Plagiarism, improper acknowledgment of sources, cheating, improper collaboration between or among students, the use of specifically prohibited resources, or similar offenses. For further details about academic integrity, please go to the Academic Integrity Violation link under the Supplements here: Academic Integrity Policy
Making false statements; failing to disclose relevant information; forging, altering, or otherwise falsifying any document or communication.
Any act of violence or use of physical force against another person.
Taking someone else’s property without his or her explicit permission to do so; willfully damaging or destroying someone else’s property, even if the owner has granted access to it.
Any sexual activity for which clear and voluntary consent has not been given in advance; any sexual activity with someone who is incapable of giving valid consent because, for example, she or he is under the age of consent, sleeping, or otherwise incapacitated or impaired; any act of sexual harassment, intimate partner violence, or stalking.
Consent is defined as an affirmative, unambiguous, informed, and voluntary agreement to engage in specific sexual activity. Consent can be revoked at any time.
Sexual misconduct includes digital media stalking and the nonconsensual recording of sexual behavior. Sexual harassment consists of nonconsensual sexual advances and propositions, or other undesirable verbal or physical conduct of a sexual nature.
In accordance with Connecticut law, the School reports suspected instances of abuse and/or neglect to the Department of Children and Families (DCF), including reports of sexual assault with respect to a minor, sometimes known as statutory rape.
Statutory rape is the commonly used term for the criminal offense that occurs when a person has sexual relations with a minor who is not old enough to legally consent to having sexual relations with that person. Under Connecticut law, statutory issues of consent arise with respect to sexual relations with a minor under age 16, depending on the age of the minor’s partner. For example, if two people have sex, and one person is between 13 and 16 years of age, while the other person is more than three years older, the older person can be found to have committed sexual assault in the second degree. In addition, in those instances where the individuals involved each fall within this three-year age bracket, the conduct, while not criminal in nature, may nonetheless necessitate a report to the Department of Children and Families (DCF).
Unreasonable conduct or behavior that is personally offensive or threatening, impairs morale, or interferes with the educational environment of students, and may relate to race, color, religion, sex, age, marital status, sexual orientation, genetic information, gender identity or expression, veteran status, physical or mental disability, national origin, or ancestry or other protected category; retaliation (defined as any and all adverse actions) taken against people who, in good faith, have reported concerns about others.
Further remarks on Sections E and F:
There is a type of discomfort that is native to life—especially during adolescence—and to school—especially challenging, busy, diverse schools, such as this one—that stimulates one’s healthy development when met with mindfulness and grace. In this sense, certain discomforts contribute to the School’s value. Being new, meeting people from backgrounds different from your own, competing against others for a spot on a team or in a play, being pushed to excel by a teacher who has more faith in you than you do in yourself—with their teachers’ help, our students learn how to navigate such challenges, and they grow in the process.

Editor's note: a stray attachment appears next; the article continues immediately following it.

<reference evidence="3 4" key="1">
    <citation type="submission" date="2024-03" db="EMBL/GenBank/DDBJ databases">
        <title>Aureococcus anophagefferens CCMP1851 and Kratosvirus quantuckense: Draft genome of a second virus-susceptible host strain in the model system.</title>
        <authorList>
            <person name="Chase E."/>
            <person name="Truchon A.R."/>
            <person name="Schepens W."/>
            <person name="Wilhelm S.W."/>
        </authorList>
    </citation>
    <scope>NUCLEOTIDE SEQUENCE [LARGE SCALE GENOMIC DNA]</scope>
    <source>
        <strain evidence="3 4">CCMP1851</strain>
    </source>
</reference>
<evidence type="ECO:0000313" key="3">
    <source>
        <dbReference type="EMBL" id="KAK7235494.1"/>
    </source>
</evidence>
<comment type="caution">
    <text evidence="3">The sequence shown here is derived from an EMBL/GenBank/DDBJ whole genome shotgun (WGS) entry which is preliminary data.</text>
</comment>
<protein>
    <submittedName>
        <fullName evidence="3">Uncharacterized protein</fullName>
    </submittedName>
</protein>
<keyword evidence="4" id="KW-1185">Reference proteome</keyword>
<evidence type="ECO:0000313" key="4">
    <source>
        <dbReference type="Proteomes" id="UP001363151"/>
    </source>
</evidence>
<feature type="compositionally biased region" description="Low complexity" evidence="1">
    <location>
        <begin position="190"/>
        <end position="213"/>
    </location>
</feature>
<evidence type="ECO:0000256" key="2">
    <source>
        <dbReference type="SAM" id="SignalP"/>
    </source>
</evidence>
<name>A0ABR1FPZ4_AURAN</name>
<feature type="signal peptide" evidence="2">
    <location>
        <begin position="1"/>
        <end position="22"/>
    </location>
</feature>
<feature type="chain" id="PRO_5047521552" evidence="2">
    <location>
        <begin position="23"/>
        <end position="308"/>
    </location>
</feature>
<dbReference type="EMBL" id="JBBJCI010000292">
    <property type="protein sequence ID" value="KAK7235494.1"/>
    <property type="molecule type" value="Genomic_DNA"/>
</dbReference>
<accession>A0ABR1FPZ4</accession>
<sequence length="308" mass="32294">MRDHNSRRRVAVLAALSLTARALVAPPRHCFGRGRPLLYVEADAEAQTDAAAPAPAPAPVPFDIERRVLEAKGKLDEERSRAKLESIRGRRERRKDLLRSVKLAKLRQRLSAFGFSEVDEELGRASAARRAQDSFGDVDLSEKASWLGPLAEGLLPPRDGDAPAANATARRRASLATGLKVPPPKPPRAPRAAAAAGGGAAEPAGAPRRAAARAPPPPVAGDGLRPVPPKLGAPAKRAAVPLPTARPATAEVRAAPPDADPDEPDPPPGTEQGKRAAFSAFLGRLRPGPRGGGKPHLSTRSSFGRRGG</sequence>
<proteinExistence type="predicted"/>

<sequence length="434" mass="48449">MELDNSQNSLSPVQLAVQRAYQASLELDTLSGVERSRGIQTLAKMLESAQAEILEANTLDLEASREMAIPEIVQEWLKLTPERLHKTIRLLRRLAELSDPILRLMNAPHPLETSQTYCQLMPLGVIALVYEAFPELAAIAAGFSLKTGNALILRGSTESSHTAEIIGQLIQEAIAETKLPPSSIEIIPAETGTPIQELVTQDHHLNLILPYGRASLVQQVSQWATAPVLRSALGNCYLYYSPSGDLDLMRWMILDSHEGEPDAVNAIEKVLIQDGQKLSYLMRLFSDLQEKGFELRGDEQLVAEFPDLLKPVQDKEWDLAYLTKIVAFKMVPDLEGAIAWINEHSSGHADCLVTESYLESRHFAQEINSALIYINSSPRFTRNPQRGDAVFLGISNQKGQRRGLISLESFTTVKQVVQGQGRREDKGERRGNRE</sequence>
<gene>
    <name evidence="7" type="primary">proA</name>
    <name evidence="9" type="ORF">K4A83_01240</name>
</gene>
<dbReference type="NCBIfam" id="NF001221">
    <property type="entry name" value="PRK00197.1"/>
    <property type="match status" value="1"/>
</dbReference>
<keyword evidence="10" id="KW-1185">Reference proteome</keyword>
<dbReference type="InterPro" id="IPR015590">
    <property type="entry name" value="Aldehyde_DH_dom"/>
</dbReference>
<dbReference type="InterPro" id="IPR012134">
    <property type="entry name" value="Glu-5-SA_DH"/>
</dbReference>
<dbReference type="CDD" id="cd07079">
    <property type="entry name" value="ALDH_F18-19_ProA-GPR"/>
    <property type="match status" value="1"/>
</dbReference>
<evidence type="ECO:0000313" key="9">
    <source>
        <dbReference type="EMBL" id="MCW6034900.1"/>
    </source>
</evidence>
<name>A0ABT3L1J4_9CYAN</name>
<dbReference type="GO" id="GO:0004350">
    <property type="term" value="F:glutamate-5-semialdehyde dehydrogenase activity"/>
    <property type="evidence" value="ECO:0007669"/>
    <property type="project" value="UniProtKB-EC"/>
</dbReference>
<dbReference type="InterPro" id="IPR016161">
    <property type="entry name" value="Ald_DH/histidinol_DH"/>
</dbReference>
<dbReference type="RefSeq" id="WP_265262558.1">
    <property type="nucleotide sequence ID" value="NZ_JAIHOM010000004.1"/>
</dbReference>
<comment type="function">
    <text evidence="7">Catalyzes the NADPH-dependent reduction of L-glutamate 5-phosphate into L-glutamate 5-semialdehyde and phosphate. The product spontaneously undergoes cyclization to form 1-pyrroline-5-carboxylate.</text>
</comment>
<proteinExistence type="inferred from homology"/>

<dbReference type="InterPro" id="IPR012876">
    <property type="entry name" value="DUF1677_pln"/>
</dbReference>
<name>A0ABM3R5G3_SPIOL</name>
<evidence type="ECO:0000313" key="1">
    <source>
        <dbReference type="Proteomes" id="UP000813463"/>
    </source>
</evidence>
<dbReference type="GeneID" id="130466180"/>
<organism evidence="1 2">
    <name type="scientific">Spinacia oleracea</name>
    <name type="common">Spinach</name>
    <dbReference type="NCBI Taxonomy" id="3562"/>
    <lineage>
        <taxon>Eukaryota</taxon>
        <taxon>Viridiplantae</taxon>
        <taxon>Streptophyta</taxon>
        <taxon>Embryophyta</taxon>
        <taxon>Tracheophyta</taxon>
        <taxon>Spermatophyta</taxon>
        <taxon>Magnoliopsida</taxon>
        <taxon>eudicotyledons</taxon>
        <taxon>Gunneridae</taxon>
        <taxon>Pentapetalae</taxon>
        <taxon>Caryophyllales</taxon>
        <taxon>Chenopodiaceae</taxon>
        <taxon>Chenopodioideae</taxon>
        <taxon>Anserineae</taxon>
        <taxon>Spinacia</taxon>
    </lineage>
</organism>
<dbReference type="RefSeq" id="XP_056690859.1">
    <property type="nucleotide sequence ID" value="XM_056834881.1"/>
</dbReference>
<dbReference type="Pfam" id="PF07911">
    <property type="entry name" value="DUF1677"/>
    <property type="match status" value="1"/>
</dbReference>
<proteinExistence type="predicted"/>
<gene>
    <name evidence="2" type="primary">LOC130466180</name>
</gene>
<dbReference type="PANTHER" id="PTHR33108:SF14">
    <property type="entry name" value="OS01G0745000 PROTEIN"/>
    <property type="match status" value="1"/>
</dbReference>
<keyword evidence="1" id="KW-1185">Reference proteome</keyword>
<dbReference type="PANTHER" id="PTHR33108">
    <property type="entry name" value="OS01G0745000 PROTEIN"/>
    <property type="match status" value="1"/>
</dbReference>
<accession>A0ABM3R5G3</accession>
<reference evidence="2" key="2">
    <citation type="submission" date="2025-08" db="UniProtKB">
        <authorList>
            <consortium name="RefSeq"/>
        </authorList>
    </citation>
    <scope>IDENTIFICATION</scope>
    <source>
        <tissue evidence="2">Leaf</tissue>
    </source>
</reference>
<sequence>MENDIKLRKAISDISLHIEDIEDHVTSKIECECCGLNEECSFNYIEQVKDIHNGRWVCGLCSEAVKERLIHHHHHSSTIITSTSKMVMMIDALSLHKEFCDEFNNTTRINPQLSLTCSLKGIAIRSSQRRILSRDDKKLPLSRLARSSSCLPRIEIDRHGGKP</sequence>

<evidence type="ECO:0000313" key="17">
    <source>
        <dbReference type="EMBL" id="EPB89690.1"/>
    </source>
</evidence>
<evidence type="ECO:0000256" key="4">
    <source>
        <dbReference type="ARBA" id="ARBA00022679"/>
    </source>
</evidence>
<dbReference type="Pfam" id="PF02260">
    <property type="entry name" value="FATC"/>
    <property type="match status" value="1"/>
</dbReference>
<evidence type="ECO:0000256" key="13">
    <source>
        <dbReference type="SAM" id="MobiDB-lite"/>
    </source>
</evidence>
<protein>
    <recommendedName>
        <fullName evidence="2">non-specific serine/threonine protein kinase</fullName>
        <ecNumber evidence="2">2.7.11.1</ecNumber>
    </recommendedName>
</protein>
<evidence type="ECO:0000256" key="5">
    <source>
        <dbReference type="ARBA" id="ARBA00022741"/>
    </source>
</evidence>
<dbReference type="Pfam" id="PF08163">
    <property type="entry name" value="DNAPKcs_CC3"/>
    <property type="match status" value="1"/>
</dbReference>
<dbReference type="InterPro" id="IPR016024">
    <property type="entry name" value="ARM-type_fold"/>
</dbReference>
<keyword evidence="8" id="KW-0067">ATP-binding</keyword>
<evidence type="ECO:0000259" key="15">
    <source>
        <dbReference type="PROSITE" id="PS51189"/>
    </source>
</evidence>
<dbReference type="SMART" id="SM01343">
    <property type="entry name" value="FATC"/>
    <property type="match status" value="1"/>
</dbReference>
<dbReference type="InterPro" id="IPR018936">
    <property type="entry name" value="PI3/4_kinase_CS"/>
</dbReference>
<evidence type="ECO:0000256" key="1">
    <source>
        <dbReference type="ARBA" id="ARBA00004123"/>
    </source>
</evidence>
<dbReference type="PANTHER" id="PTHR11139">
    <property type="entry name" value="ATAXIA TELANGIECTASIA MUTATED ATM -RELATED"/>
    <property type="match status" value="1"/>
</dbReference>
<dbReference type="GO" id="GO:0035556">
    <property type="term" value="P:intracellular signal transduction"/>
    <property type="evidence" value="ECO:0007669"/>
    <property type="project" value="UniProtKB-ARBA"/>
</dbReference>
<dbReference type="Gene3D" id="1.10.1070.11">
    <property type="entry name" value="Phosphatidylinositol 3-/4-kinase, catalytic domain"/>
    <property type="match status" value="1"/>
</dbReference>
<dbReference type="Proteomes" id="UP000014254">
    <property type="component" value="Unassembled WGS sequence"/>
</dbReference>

There is another type of discomfort that has no place here. Any behavior that contributes to a hostile environment—whether it is verbal, non-verbal, written, electronic, physical, or psychological; whether it takes the form of harassment, misconduct, bullying, or hazing of a racial, sexual, religious, or class-based nature; whether it occurs between or among students, or between students and teachers or staff—is absolutely inappropriate.
Students who experience this latter type of discomfort (or who sense that someone else is experiencing it) are strongly encouraged to take swift and deliberate action. Simply put: if you see something that seems wrong—something that makes you feel strange, ashamed, nervous, or threatened—please seek the counsel of any adult you trust.
For further information on this subject, please consult the General Harassment Policy: General Harassment Policy
Possession or use of alcoholic beverages on campus or in connection with any off-campus School-sponsored activity by any student; possession or use of drugs, inhalants, chemical substances, or drug paraphernalia, except as specifically prescribed to that student by a physician.
Students found to be in violation of this rule will be dismissed. The clarity of our “no-chance” policy supports our students’ commitment to resist adverse behaviors.
Further remarks on the use of alcohol and illegal drugs:
Students sacrifice a measure of liberty and privacy as a condition of being members of this community. In general, we hope that they will feel strengthened rather than diminished by such sacrifices, and view our no-chance policy in this context. Our program is distinguished by the quality and integrity of our students' interaction with one other and our faculty and staff. We therefore view the use of alcohol and illegal drugs, and the impairment they produce, as antithetical to our mission, purpose, and ethos. Students who permit alcohol and illegal drugs to be a part of their Hotchkiss experience, and are discovered to be in violation of this rule, will lose their place among us.